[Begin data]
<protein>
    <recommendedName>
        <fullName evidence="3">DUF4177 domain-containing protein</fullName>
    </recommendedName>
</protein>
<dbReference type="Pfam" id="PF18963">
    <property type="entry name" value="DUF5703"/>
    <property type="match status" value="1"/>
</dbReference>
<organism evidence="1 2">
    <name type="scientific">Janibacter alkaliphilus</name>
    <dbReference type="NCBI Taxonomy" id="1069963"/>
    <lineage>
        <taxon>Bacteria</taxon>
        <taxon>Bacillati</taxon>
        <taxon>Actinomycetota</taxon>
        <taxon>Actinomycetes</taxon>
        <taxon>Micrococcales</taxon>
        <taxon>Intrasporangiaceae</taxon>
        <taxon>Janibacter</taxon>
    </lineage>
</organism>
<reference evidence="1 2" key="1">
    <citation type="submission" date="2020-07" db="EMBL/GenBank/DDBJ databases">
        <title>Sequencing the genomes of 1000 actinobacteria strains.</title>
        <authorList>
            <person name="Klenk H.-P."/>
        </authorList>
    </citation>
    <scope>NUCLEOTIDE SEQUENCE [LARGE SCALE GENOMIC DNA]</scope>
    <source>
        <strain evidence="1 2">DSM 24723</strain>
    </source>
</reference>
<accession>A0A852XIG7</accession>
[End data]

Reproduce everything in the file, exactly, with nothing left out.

<protein>
    <recommendedName>
        <fullName evidence="3">DUF4177 domain-containing protein</fullName>
    </recommendedName>
</protein>
<dbReference type="Pfam" id="PF18963">
    <property type="entry name" value="DUF5703"/>
    <property type="match status" value="1"/>
</dbReference>
<organism evidence="1 2">
    <name type="scientific">Janibacter alkaliphilus</name>
    <dbReference type="NCBI Taxonomy" id="1069963"/>
    <lineage>
        <taxon>Bacteria</taxon>
        <taxon>Bacillati</taxon>
        <taxon>Actinomycetota</taxon>
        <taxon>Actinomycetes</taxon>
        <taxon>Micrococcales</taxon>
        <taxon>Intrasporangiaceae</taxon>
        <taxon>Janibacter</taxon>
    </lineage>
</organism>
<reference evidence="1 2" key="1">
    <citation type="submission" date="2020-07" db="EMBL/GenBank/DDBJ databases">
        <title>Sequencing the genomes of 1000 actinobacteria strains.</title>
        <authorList>
            <person name="Klenk H.-P."/>
        </authorList>
    </citation>
    <scope>NUCLEOTIDE SEQUENCE [LARGE SCALE GENOMIC DNA]</scope>
    <source>
        <strain evidence="1 2">DSM 24723</strain>
    </source>
</reference>
<accession>A0A852XIG7</accession>